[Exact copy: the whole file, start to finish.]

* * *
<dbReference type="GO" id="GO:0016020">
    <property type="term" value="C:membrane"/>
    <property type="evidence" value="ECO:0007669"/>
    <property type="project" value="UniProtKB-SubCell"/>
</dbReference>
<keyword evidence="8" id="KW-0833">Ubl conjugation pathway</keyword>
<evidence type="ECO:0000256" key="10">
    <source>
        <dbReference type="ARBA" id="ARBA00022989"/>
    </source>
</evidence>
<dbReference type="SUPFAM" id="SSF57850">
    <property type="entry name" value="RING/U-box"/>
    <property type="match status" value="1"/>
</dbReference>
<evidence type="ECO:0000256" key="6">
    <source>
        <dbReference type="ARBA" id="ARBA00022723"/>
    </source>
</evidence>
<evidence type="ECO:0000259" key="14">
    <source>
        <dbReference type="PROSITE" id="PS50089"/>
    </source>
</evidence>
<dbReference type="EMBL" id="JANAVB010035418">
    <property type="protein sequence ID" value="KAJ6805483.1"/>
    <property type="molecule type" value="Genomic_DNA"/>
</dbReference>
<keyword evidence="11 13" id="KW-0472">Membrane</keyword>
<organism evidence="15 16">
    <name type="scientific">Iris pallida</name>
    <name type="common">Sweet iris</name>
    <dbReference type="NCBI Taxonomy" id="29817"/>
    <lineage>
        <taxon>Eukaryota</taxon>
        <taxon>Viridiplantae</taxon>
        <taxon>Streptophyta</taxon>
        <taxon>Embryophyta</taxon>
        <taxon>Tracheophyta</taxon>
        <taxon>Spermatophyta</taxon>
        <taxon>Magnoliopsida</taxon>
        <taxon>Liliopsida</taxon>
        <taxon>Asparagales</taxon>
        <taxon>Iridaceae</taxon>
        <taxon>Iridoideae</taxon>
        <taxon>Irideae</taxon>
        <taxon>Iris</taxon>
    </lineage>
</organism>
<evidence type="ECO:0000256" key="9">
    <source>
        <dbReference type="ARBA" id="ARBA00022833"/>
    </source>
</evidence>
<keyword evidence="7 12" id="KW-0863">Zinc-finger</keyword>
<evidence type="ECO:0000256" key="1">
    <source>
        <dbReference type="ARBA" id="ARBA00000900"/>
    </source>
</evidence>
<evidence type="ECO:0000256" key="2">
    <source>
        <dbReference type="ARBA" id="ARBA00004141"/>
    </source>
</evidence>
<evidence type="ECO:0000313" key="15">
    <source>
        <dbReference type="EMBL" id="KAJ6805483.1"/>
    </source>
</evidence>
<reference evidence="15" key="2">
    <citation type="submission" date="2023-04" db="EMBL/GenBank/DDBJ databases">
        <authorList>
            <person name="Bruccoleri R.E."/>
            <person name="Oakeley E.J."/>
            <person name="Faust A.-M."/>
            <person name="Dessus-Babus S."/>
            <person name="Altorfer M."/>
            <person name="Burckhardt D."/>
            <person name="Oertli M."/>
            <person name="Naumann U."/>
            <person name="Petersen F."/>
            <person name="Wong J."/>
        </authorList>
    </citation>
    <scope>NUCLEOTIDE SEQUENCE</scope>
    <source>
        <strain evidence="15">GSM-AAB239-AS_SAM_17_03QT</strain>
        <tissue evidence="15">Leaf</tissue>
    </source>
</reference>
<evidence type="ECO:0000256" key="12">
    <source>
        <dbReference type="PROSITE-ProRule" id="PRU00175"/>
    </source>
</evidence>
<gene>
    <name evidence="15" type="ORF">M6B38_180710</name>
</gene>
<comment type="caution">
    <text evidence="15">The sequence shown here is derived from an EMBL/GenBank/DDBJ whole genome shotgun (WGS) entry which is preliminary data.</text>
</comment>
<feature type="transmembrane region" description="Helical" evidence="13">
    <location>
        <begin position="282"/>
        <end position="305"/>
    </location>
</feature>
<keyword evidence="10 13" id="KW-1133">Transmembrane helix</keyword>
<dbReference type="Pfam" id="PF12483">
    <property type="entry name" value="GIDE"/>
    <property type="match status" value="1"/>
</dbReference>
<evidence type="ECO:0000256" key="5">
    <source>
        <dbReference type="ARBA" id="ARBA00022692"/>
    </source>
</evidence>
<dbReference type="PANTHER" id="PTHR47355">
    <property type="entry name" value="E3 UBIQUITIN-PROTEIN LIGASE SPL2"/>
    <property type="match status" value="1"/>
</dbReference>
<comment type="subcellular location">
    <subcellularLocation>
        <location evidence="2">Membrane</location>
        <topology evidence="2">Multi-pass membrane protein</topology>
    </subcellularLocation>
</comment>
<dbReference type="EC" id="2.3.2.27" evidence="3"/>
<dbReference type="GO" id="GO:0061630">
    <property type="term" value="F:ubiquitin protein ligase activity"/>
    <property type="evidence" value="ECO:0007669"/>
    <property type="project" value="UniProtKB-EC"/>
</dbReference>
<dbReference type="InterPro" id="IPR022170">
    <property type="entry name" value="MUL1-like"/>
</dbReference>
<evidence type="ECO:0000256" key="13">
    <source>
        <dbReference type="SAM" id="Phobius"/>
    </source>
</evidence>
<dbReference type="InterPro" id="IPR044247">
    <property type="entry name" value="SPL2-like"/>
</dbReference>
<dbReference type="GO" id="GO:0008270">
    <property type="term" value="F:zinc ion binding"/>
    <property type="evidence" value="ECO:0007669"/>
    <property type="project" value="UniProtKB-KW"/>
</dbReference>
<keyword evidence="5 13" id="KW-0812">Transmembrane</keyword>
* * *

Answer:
<dbReference type="GO" id="GO:0016020">
    <property type="term" value="C:membrane"/>
    <property type="evidence" value="ECO:0007669"/>
    <property type="project" value="UniProtKB-SubCell"/>
</dbReference>
<keyword evidence="8" id="KW-0833">Ubl conjugation pathway</keyword>
<evidence type="ECO:0000256" key="10">
    <source>
        <dbReference type="ARBA" id="ARBA00022989"/>
    </source>
</evidence>
<dbReference type="SUPFAM" id="SSF57850">
    <property type="entry name" value="RING/U-box"/>
    <property type="match status" value="1"/>
</dbReference>
<evidence type="ECO:0000256" key="6">
    <source>
        <dbReference type="ARBA" id="ARBA00022723"/>
    </source>
</evidence>
<evidence type="ECO:0000259" key="14">
    <source>
        <dbReference type="PROSITE" id="PS50089"/>
    </source>
</evidence>
<dbReference type="EMBL" id="JANAVB010035418">
    <property type="protein sequence ID" value="KAJ6805483.1"/>
    <property type="molecule type" value="Genomic_DNA"/>
</dbReference>
<keyword evidence="11 13" id="KW-0472">Membrane</keyword>
<organism evidence="15 16">
    <name type="scientific">Iris pallida</name>
    <name type="common">Sweet iris</name>
    <dbReference type="NCBI Taxonomy" id="29817"/>
    <lineage>
        <taxon>Eukaryota</taxon>
        <taxon>Viridiplantae</taxon>
        <taxon>Streptophyta</taxon>
        <taxon>Embryophyta</taxon>
        <taxon>Tracheophyta</taxon>
        <taxon>Spermatophyta</taxon>
        <taxon>Magnoliopsida</taxon>
        <taxon>Liliopsida</taxon>
        <taxon>Asparagales</taxon>
        <taxon>Iridaceae</taxon>
        <taxon>Iridoideae</taxon>
        <taxon>Irideae</taxon>
        <taxon>Iris</taxon>
    </lineage>
</organism>
<evidence type="ECO:0000256" key="9">
    <source>
        <dbReference type="ARBA" id="ARBA00022833"/>
    </source>
</evidence>
<keyword evidence="7 12" id="KW-0863">Zinc-finger</keyword>
<evidence type="ECO:0000256" key="1">
    <source>
        <dbReference type="ARBA" id="ARBA00000900"/>
    </source>
</evidence>
<evidence type="ECO:0000256" key="2">
    <source>
        <dbReference type="ARBA" id="ARBA00004141"/>
    </source>
</evidence>
<evidence type="ECO:0000313" key="15">
    <source>
        <dbReference type="EMBL" id="KAJ6805483.1"/>
    </source>
</evidence>
<reference evidence="15" key="2">
    <citation type="submission" date="2023-04" db="EMBL/GenBank/DDBJ databases">
        <authorList>
            <person name="Bruccoleri R.E."/>
            <person name="Oakeley E.J."/>
            <person name="Faust A.-M."/>
            <person name="Dessus-Babus S."/>
            <person name="Altorfer M."/>
            <person name="Burckhardt D."/>
            <person name="Oertli M."/>
            <person name="Naumann U."/>
            <person name="Petersen F."/>
            <person name="Wong J."/>
        </authorList>
    </citation>
    <scope>NUCLEOTIDE SEQUENCE</scope>
    <source>
        <strain evidence="15">GSM-AAB239-AS_SAM_17_03QT</strain>
        <tissue evidence="15">Leaf</tissue>
    </source>
</reference>
<evidence type="ECO:0000256" key="12">
    <source>
        <dbReference type="PROSITE-ProRule" id="PRU00175"/>
    </source>
</evidence>
<gene>
    <name evidence="15" type="ORF">M6B38_180710</name>
</gene>
<comment type="caution">
    <text evidence="15">The sequence shown here is derived from an EMBL/GenBank/DDBJ whole genome shotgun (WGS) entry which is preliminary data.</text>
</comment>
<feature type="transmembrane region" description="Helical" evidence="13">
    <location>
        <begin position="282"/>
        <end position="305"/>
    </location>
</feature>
<keyword evidence="10 13" id="KW-1133">Transmembrane helix</keyword>
<dbReference type="Pfam" id="PF12483">
    <property type="entry name" value="GIDE"/>
    <property type="match status" value="1"/>
</dbReference>
<evidence type="ECO:0000256" key="5">
    <source>
        <dbReference type="ARBA" id="ARBA00022692"/>
    </source>
</evidence>
<dbReference type="PANTHER" id="PTHR47355">
    <property type="entry name" value="E3 UBIQUITIN-PROTEIN LIGASE SPL2"/>
    <property type="match status" value="1"/>
</dbReference>
<comment type="subcellular location">
    <subcellularLocation>
        <location evidence="2">Membrane</location>
        <topology evidence="2">Multi-pass membrane protein</topology>
    </subcellularLocation>
</comment>
<dbReference type="EC" id="2.3.2.27" evidence="3"/>
<dbReference type="GO" id="GO:0061630">
    <property type="term" value="F:ubiquitin protein ligase activity"/>
    <property type="evidence" value="ECO:0007669"/>
    <property type="project" value="UniProtKB-EC"/>
</dbReference>
<dbReference type="InterPro" id="IPR022170">
    <property type="entry name" value="MUL1-like"/>
</dbReference>
<evidence type="ECO:0000256" key="13">
    <source>
        <dbReference type="SAM" id="Phobius"/>
    </source>
</evidence>
<dbReference type="InterPro" id="IPR044247">
    <property type="entry name" value="SPL2-like"/>
</dbReference>
<dbReference type="GO" id="GO:0008270">
    <property type="term" value="F:zinc ion binding"/>
    <property type="evidence" value="ECO:0007669"/>
    <property type="project" value="UniProtKB-KW"/>
</dbReference>
<keyword evidence="5 13" id="KW-0812">Transmembrane</keyword>